Our Love-Hate Relationship with Effort Reporting

Some Research Administrators Hate Effort Reporting, Some Love It

I love effort reporting. I know I’m crazy, but I appreciate the reasoning and the logic of it all – everything adds up to 100% effort, and it’s about understanding the basis of that effort. The secret is to break effort into fractions.

Effort Reporting Starts When Faculty Are Hired

It starts with the faculty appointment process. We have all the information we need to know in the faculty appointment, because it specifies what our faculty member will be doing and how much time he or she will be spending on each activity. Ain’t life grand? No one can work more than 100% time. Full time is full time. You can give 110% of your blood, sweat and tears to the job, but the whole pie is still 100% mathematically.

Committed Effort for Research Occurs When Faculty Submit Applications and Receive Funding

Then our faculty member starts to commit effort on sponsored projects and receive funding (our faculty member is pretty fantastic). So we know, of the amount of the pie our faculty member has to commit to research, how much of that effort is now committed effort.

Certified Effort Occurs When Faculty Perform Work Against Committed Effort

Now starting work on research, our faculty member will certify regularly and on time how much he or she has worked on the sponsored project. Was it more or less than the committed effort? Then we come behind with a salary journal to make sure that the payroll is corrected. This is to make sure that the payroll charged equals the amount of effort expended in the time period for the faculty member.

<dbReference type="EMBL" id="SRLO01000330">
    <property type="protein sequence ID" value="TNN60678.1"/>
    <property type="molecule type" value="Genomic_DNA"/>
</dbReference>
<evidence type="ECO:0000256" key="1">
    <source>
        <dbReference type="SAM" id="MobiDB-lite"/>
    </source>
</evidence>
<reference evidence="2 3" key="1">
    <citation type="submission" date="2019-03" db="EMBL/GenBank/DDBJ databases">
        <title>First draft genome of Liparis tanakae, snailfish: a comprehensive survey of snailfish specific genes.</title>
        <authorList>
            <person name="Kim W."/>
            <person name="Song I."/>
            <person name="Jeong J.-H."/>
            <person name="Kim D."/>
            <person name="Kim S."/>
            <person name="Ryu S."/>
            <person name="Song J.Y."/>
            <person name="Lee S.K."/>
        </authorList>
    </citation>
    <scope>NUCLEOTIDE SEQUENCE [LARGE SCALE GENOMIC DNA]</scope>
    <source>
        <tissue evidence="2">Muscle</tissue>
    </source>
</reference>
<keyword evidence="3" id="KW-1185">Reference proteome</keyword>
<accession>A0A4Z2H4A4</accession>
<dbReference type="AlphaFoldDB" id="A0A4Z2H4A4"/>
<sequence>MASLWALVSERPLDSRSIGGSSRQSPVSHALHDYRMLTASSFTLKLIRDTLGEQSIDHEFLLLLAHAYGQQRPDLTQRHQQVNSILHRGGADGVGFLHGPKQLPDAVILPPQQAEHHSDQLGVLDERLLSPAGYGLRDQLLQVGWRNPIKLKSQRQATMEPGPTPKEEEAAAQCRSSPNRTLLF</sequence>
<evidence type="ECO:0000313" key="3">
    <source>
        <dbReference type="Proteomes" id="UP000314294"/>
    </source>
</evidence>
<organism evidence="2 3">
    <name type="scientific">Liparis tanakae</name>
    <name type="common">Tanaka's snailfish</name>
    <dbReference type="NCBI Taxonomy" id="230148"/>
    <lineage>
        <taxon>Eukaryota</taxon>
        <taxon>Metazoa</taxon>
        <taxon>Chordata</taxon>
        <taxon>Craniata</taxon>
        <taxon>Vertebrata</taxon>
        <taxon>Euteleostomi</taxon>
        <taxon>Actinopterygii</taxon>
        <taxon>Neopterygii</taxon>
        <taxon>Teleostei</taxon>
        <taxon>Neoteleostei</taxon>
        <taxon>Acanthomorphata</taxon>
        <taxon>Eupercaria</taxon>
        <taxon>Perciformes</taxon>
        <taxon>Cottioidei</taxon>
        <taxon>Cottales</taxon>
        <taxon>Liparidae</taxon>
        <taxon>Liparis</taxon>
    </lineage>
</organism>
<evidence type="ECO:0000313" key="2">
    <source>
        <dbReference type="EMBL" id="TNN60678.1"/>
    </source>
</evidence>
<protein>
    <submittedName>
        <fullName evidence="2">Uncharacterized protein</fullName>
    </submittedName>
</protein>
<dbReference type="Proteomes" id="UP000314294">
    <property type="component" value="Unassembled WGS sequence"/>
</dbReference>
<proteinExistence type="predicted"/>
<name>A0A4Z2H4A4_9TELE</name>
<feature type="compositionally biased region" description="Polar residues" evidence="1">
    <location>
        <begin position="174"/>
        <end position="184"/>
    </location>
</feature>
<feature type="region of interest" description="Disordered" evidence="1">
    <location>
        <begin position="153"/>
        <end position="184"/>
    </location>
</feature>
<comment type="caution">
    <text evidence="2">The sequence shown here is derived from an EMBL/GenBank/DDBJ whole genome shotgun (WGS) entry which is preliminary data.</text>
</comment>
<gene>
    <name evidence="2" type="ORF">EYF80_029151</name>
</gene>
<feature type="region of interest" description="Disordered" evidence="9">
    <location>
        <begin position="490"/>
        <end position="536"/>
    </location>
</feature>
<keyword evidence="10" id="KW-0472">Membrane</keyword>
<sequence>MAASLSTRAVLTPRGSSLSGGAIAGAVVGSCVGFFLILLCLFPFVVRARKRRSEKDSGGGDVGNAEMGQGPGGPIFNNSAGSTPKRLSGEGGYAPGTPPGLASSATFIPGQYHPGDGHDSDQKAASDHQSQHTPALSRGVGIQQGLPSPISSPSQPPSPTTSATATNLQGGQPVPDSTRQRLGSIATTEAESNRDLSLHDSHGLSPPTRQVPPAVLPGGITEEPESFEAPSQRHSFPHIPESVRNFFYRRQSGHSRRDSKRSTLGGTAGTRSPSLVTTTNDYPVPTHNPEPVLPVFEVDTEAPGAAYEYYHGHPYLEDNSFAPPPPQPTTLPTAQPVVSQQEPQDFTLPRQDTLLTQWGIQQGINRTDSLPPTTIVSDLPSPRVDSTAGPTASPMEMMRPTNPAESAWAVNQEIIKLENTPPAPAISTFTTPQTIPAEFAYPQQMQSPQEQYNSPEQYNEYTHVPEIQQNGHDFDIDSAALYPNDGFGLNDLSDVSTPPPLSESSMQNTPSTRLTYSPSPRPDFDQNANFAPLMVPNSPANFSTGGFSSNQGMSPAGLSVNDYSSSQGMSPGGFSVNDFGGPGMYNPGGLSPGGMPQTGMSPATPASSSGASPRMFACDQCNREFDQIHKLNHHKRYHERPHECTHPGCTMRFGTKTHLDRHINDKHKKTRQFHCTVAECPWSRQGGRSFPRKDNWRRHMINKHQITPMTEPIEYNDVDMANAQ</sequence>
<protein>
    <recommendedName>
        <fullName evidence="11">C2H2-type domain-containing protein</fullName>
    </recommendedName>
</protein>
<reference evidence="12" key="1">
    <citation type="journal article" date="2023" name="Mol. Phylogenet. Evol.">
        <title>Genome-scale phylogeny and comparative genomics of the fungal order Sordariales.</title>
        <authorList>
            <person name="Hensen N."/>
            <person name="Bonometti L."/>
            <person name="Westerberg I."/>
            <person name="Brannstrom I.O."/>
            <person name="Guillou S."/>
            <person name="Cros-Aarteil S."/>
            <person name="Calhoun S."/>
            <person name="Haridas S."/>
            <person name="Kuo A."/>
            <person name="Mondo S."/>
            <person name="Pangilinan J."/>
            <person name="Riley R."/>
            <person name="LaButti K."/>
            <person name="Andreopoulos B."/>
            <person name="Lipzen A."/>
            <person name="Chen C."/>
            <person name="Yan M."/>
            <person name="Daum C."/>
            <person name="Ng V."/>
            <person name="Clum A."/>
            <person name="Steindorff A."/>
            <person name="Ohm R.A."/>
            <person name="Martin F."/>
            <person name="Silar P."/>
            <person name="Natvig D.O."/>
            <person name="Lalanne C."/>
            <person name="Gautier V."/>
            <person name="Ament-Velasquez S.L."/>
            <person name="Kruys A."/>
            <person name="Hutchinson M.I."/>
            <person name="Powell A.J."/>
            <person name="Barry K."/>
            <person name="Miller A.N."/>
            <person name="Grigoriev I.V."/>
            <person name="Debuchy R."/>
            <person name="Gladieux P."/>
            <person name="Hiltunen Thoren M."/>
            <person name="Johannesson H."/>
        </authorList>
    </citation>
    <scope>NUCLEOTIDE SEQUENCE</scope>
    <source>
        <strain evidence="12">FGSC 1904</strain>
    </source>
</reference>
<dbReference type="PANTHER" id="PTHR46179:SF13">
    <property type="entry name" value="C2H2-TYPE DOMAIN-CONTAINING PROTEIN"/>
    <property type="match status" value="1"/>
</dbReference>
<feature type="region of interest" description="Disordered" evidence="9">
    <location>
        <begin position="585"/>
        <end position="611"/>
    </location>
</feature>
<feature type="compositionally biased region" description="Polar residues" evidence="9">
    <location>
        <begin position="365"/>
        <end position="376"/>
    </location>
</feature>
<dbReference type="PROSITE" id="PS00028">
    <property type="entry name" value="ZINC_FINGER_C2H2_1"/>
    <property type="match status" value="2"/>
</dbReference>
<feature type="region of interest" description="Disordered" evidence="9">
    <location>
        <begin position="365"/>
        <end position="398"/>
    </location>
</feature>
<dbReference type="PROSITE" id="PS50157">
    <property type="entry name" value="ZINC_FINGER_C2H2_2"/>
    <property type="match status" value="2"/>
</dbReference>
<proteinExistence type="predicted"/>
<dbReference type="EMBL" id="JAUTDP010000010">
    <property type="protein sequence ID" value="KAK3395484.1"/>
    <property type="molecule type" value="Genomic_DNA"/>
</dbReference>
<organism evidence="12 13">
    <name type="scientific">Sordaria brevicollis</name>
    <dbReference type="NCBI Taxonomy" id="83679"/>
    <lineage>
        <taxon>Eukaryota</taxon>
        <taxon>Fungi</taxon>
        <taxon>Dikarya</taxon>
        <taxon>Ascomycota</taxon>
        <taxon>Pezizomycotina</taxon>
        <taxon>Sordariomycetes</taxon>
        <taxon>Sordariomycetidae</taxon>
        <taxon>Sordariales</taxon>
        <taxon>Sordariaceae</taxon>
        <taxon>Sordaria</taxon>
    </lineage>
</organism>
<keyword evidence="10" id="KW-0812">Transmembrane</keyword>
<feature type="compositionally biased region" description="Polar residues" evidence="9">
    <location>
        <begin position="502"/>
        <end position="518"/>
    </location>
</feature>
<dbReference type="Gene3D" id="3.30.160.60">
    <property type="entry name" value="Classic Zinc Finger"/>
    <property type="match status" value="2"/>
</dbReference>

What if our faculty member becomes so well funded that he or she has little “research” time available to  on his or her current faculty appointment? We’ll work with his or her business administrator to adjust the faculty member’s clinical and administrative commitments to ensure the research appointment reflects enough time to perform current research and apply for new awards.

When Effort Gets Complicated (or Requires Extra Research Administrator Effort)

  1. When faculty members have outside research positions, like a Veteran’s Administration position that is paid by federal government funds. A memorandum of understanding is required to compute the effort that is shared between the two positions that is signed off at the VA and the university to ensure there is no overlap of research salary.
  2. The administration of payroll for a faculty member can affect the presentation of an effort report. Often, university systems can be delayed in removing an old grant off an effort report if it has ended. But if there is an error or a delay in administering payroll for a faculty member, this will create an effort report that is confusing for the faculty member to review.
  3. Effort reports are often released periodically, and faculty members do not understand why they are reviewing their effort. They may understand mechanically what they are doing, but not why. Often universities will have online tools to train faculty to how to review their effort, but it fails to answer this question. So if an auditor were to ask the one question, “did you work this time?” the faculty member would still be likely to say, ” I just put the number that the system told me to.”

Research Administrators Are Vital to Effort Reporting Compliance

For these reasons, research administrators need to pre- and post-review effort for research faculty they administer – not business administrators or financial administrators. This means that it is vitally important for research administrators to be able to answer questions and guide faculty as they complete their effort report. This is different than telling faculty how to certify.

For information on how to do that, review our previous discussion on effort reporting.

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